September, 2011

(First day of school)

Dear Charlie,

Monday, and your first day at pre-school. You were so very proud that first day. With your little backpack on you strutted into school. I saw a swagger in your walk. When we reached the classroom we sat together and played with the dinosaurs.

Then you turned to me and gently stroked my face and said, “Mummy, I’m okay now. Me be by myself now. You okay Mum.” It was a statement and not a question - reassuring me I would be okay.

Without you for just two hours I felt directionless. What will it be like when you are gone forever?


September, 2011

(Worrying signs)

Dear Charlie,

Last week was difficult for all of us.

I saw you rub your neck and then soon after while in a shop you had an intense tantrum. Oh honey, this was not a normal three-year-old tantrum. There was something wrong. And prior to your diagnosis you had some huge tantrums. You were happy one moment and the next so very angry; kicking, yelling, not letting me comfort or distract you. After a while I picked you up screaming and kicking and took you to the car. And the tantrum continued and continued. Unable to get you in the car seat I sat in the back of the car with you. You would not let me put my arm around you but lent your body into mine. Were you in pain? Did your head hurt you? Is it the trauma that was triggered from yesterday? Are you trying to push me away because you know you are going to die? Oh little Cha - your fury and rage was out of this world and I could not soothe you. You worked up a sweat, I worked up a sweat. You cried, I cried. This went on for an hour in the back of our car. I find it so hard when I don’t know what your pain is and I cannot soothe it away.

Love Mum

September, 2011

(Letter to Esther, Charlie's big sister - age 7)

Dearest Esther

Sweet little Esther. Always listening. Always just a few steps away. Always trying to understand and trying to make it better. You are a funny little one, so strong and so very fragile too.
I try to be honest with you Estie. For this is a problem that is not going away, but soon will get worse and there is nothing we can do but prepare for the outcome. I remember the day after Charlie was diagnosed you came to the hospital with Grammy and Poppa. You sat in my lap in the hospital chair and watched your brother sitting on a mat angrily tossing plastic animals around the room. He did not look quite right. They had just started him on very high doses of steroids. This was the very beginning of the 7 hellish days in the hospital when Charlie’s behavior was frenetically obsessive and filled with scary rage. The doctors and nurses had to hold him down to get blood or even to take his blood pressure. He left the hospital with night terrors, not knowing who he could trust.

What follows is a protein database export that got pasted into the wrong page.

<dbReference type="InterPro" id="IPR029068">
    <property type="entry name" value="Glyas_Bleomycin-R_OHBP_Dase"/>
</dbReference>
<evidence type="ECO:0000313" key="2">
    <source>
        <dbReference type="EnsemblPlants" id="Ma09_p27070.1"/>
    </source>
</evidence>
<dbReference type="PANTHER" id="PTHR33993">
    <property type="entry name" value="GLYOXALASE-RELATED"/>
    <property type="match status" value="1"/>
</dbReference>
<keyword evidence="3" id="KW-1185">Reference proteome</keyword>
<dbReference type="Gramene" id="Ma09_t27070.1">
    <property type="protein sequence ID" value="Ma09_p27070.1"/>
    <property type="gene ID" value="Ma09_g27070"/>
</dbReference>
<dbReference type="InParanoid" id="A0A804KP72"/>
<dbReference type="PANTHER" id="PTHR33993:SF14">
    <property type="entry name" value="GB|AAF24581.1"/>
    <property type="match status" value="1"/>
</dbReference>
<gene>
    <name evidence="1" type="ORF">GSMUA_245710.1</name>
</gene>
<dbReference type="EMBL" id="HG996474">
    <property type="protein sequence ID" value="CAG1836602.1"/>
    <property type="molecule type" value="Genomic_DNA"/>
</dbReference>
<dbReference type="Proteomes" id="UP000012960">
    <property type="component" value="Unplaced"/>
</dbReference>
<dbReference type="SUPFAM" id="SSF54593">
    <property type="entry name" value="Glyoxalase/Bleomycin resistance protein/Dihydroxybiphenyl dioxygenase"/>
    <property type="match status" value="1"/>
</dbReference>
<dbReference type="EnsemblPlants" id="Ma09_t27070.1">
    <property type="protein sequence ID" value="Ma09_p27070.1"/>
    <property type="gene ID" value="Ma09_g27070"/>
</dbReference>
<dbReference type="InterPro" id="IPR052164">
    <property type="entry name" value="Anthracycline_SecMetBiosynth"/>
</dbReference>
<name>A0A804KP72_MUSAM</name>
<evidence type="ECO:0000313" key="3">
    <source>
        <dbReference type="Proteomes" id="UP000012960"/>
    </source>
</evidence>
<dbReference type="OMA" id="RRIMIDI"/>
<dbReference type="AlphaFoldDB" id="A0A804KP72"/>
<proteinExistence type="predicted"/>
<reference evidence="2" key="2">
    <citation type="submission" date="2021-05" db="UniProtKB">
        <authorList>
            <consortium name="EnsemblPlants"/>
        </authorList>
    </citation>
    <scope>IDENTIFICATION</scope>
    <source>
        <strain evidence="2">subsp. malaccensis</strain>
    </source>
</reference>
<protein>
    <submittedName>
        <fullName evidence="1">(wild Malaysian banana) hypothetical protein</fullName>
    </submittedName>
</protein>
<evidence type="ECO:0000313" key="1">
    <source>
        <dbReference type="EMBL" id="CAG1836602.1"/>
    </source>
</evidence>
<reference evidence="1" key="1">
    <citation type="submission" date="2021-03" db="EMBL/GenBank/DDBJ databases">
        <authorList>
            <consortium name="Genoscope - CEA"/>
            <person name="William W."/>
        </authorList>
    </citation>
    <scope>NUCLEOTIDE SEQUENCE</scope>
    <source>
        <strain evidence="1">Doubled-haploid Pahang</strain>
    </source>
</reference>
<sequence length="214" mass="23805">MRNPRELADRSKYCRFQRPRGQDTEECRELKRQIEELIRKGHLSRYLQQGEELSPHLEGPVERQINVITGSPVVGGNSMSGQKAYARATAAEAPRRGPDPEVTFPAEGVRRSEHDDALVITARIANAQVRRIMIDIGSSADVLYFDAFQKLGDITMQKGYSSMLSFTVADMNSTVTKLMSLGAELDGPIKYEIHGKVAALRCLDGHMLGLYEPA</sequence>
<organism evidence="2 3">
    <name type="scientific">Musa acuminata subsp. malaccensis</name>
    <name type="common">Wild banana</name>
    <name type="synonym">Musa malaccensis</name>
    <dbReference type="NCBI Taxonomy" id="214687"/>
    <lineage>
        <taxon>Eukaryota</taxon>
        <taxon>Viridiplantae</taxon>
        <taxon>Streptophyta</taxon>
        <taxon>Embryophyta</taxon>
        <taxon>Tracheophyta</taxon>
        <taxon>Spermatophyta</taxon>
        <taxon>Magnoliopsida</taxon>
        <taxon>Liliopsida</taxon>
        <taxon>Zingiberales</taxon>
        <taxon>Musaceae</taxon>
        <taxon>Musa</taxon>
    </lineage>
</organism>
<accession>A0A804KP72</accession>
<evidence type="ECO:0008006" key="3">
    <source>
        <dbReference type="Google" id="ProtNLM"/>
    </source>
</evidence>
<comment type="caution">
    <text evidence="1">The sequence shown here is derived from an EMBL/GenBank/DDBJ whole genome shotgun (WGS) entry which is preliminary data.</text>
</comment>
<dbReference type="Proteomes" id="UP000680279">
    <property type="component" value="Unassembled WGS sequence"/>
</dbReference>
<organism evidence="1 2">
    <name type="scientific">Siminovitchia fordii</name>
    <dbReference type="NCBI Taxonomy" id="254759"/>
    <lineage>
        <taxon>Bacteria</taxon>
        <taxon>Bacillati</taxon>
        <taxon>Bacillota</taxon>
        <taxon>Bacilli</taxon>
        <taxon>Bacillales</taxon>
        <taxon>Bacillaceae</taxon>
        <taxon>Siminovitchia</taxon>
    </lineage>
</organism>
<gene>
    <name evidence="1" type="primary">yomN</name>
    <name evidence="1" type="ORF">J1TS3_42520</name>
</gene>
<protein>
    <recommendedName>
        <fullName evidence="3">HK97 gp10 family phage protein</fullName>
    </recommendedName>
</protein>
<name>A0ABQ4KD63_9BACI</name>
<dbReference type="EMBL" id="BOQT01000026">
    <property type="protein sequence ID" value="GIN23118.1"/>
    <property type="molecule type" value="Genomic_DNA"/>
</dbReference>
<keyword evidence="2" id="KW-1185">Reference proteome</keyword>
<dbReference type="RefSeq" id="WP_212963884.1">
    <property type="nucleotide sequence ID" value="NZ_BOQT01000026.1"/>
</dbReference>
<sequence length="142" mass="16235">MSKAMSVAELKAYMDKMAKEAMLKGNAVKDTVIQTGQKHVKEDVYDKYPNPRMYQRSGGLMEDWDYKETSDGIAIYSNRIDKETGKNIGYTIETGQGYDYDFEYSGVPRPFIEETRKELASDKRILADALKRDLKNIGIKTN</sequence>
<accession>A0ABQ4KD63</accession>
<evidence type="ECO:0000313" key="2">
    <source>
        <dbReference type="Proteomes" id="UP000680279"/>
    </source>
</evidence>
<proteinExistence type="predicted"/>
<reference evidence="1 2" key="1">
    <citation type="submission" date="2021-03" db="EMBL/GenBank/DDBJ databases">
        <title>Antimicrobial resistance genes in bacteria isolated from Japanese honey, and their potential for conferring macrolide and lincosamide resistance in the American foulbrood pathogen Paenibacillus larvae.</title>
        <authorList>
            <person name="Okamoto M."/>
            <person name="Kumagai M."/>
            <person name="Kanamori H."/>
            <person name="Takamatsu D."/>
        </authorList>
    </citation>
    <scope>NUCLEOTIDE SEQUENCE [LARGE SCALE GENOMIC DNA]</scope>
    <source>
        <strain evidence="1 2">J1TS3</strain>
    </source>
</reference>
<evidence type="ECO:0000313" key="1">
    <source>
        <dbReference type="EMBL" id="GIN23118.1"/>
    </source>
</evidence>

You turned to me on that second day in hospital and asked what was wrong with Charlie. I explained as best as I could to you, our dear 6-year-old, that Charlie had a mass, a lump in his brain that the doctors couldn’t get rid of. You looked at me quietly and said directly, ”is he going to die Mum?” And looking you in the eyes and holding your hand I replied “I don’t know - maybe”. You abruptly got up from my lap and ran down the hallway. I ran after you. When I reached for your hand you pulled away and said “I hate you!” A few minutes later you came back into the room and stood by my side. We couldn’t talk as there were people around. So we just held hands.
Without you my love, this story would be very different. First of all I wouldn’t be so tired!! You talk non-stop! Even when you are sick you just keep going! But you keep me strong, you make me want to fight. I’m trying to get everything in place for you too, my love. I have spoken to your teacher, the school social worker, and a therapist this week. I know you are scared. It’s going to be hard for you Esther.  I will always be there for you in my heart, but there will times when I cannot be there when you need me, and I am sorry.  I am so very sorry already.
You are a wonderful sister Esther. So caring, tolerant and such pure fun. You have a hard time at bedtime. The other night you were crying and wailing insisting that I sit by your side as you fall asleep. Charlie was crying too wanting me to lie with him. Usually Charlie ends up winning and I go to his side. But this time I know you needed me and so I left Charlie screaming to sit by your side. When I reached your bed and stroked your hair, you took a deep breath and bravely told me that Charlie needed me more. I returned to Charlie but heard you quietly crying – you tried to be brave but I know you are suffering and need me too.
The other day I saw what you wrote in the very corner of the white board in the study –“ Please, please god help my brother get better”. When did you write that? How long has it been there? You are so quiet in your pain.
Hang in there my love. We are going to be okay.


October, 2011

Dear Charlie,

Yes, it is true! You ARE getting cuter. We watch your language skills, your pretend play, and how your personality grows every day. You are funny.  You are mischievous. You know how to wind up your sister, and yet you are tender, perceptive and kind.

Your love for animals as well as people is deeply moving.